Sunday, December 6, 2009

catching up again: Chris Csikszentmihalyi and some scattered thoughts

“The best way to predict the future is to invent it” Alan Kay

Csikszentmihalyi said:
-technology is one of the most undemocratic process in Western culture.
-advancing technology only reinforces the status quo.
-technology was created by labor
-all technology is political but the politics are dissimulated in practice.

These statements remind me of the how technology incites human imagination. Sometimes for a brief moment as in Vincente Rafael example of cell phones used in 1995 in Manila, can be used for the gathering of “promise of justice’s arrival.” And sometimes the failures as in Lisa Parks article on Google Earth and “Crisis in Darfur” and in the end what it reveals, “how humanitarianism is intertwined with digital and disaster capitalism, and encourages us to recognize that high visual capital cannot resolve global conflicts”

And a little detour but in Tisng’s book Friction, she shows how the by classifying flower and seeds created a systemization later used for human cultures.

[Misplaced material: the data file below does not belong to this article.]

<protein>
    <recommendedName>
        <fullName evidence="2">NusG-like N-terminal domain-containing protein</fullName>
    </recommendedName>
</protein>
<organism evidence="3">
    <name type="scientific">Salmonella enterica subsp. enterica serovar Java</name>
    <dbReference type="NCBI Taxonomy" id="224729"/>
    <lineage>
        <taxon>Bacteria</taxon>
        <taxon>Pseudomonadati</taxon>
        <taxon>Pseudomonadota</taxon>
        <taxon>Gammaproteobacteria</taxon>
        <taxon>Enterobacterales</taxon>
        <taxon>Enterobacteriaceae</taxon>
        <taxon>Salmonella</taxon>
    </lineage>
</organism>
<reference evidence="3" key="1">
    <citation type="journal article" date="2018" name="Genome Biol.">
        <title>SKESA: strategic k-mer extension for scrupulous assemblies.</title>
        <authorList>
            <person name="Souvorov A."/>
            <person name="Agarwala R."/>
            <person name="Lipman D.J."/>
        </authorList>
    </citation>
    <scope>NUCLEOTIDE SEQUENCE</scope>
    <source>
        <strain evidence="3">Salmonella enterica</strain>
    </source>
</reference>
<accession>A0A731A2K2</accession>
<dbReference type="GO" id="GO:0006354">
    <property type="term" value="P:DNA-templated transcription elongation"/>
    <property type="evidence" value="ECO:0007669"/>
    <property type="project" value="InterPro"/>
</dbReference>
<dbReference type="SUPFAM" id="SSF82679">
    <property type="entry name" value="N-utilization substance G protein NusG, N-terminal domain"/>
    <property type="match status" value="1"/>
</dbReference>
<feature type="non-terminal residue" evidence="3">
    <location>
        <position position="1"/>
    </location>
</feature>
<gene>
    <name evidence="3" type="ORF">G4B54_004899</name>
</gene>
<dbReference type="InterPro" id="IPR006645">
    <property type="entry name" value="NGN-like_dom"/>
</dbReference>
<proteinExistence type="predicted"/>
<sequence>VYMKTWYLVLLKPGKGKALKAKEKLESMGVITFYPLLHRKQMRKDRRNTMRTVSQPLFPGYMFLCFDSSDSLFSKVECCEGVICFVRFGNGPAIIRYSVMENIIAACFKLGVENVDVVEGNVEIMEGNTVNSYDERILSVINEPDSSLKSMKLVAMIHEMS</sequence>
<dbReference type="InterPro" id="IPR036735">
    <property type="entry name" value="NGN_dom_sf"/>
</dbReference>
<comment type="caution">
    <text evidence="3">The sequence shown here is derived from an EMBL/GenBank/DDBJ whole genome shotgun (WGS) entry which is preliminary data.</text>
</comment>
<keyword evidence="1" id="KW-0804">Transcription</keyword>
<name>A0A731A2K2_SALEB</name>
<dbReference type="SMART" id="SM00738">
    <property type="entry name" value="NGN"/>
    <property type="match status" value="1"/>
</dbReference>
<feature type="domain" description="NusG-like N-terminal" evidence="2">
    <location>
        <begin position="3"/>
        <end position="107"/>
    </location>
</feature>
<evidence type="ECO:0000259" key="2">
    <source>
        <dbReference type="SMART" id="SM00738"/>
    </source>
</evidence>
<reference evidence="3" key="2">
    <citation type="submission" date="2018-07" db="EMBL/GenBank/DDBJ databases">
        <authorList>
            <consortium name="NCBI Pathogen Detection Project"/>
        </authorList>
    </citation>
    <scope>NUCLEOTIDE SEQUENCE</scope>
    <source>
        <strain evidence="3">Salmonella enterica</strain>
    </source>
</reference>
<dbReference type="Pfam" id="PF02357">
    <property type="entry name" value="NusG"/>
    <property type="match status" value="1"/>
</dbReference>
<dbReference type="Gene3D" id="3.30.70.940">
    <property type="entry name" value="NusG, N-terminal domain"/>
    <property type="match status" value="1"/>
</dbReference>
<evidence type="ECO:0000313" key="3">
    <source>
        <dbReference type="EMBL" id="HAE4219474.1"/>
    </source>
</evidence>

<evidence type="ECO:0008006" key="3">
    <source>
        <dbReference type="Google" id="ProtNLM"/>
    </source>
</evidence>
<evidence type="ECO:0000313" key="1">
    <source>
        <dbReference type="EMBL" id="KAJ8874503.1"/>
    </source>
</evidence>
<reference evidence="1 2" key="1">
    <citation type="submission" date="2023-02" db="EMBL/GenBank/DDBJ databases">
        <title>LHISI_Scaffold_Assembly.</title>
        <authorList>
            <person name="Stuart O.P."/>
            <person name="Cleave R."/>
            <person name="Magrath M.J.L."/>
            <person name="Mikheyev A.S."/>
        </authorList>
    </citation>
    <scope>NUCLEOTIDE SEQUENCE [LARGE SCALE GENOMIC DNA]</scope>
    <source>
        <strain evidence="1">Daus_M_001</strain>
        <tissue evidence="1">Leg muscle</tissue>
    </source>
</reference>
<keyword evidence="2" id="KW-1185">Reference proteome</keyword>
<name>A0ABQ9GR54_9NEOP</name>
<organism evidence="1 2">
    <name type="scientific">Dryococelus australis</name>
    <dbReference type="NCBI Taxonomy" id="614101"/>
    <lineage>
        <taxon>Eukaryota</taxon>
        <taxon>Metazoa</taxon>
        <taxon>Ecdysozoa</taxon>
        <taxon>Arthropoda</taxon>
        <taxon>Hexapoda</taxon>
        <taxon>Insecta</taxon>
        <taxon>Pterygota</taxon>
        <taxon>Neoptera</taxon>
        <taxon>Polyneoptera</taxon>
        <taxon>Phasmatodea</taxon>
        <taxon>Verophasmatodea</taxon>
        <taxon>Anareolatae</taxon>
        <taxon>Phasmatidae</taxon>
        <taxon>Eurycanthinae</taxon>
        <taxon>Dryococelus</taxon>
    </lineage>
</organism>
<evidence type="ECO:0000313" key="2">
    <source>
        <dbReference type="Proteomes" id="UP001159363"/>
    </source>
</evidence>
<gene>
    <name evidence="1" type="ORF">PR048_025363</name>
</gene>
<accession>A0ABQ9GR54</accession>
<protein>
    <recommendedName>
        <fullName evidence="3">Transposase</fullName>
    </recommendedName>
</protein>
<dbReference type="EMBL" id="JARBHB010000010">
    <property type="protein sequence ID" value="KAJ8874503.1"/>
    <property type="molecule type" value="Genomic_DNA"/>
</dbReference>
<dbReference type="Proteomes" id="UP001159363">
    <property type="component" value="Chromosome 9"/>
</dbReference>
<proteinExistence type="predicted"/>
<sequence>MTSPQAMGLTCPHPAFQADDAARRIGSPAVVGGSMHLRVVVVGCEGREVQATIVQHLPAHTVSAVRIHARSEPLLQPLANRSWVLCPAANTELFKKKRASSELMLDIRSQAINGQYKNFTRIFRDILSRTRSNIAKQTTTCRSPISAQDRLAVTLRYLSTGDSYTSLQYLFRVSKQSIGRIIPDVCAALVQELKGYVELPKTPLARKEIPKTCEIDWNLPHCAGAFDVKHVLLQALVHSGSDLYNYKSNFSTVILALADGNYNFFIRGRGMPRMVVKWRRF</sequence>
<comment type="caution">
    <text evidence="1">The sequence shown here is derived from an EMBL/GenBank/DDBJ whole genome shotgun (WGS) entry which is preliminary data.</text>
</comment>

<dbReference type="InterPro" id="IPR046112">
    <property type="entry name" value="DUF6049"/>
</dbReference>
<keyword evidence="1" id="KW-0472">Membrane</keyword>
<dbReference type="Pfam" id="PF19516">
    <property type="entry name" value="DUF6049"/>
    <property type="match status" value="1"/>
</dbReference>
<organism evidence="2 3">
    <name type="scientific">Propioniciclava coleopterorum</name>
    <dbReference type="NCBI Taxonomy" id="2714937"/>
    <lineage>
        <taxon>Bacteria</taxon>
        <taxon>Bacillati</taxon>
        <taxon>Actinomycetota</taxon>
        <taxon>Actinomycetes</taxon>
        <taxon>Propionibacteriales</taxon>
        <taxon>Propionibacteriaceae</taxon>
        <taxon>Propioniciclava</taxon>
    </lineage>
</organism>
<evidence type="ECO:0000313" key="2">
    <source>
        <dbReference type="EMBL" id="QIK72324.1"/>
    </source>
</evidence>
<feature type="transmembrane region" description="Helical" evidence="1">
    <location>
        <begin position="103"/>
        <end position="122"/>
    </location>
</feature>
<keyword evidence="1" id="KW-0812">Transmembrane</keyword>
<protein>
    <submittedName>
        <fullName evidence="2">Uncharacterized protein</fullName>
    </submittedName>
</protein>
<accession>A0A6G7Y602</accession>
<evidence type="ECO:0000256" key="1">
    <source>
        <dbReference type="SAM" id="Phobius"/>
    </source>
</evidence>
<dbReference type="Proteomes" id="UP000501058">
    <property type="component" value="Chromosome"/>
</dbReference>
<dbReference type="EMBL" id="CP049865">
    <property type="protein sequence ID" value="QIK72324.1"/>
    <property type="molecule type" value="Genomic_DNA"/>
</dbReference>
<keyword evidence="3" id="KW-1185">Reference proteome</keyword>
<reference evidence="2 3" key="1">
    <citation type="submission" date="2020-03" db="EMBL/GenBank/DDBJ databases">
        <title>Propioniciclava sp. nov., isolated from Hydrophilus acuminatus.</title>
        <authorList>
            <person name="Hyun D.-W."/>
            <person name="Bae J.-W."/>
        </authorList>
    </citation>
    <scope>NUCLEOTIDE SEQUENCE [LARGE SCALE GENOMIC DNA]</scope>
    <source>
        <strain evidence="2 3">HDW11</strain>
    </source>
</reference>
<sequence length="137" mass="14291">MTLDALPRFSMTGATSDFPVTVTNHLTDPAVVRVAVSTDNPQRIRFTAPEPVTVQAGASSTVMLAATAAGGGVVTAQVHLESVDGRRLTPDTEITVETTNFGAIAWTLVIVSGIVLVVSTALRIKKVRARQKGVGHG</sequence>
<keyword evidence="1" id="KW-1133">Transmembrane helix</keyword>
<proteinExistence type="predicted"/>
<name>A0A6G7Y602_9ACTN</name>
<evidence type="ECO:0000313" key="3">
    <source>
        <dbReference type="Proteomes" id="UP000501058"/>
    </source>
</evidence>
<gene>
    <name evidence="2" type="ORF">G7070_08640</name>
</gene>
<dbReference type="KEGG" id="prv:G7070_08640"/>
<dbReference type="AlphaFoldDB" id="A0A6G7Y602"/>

“Today, newly discovered plants are members of a pre-established scientific set: the plant kingdom, with its constituents families, genera, and species. They are self-evident elements of Nature and thus of little abstract interest. This success in reducing mysteries to facts speaks to the transformation of consciousness involved in making universality, and the global scale, self-evident. Botanical classification was an important catalyst for this transformation.

A key feature of this transformation was the erasure of the collaborations that made global knowledge possible. European botanical knowledge in the sixteenth and seventeenth centuries was gained by learning from Asians, Africans, and indigenous Americans who introduced Europeans to their native plants. Botanical treatises from this period acknowledge the centrality of these knowledge exchanges. As European power grew around the world, however, European botanist came increasingly to imagine themselves as communing directly with plants—and the universality of science—without the mediation of non-European knowledge. The very collaboration that had made this science possible was covered up, and the plants were asked to speak for themselves as elements of Nature.” p. 91

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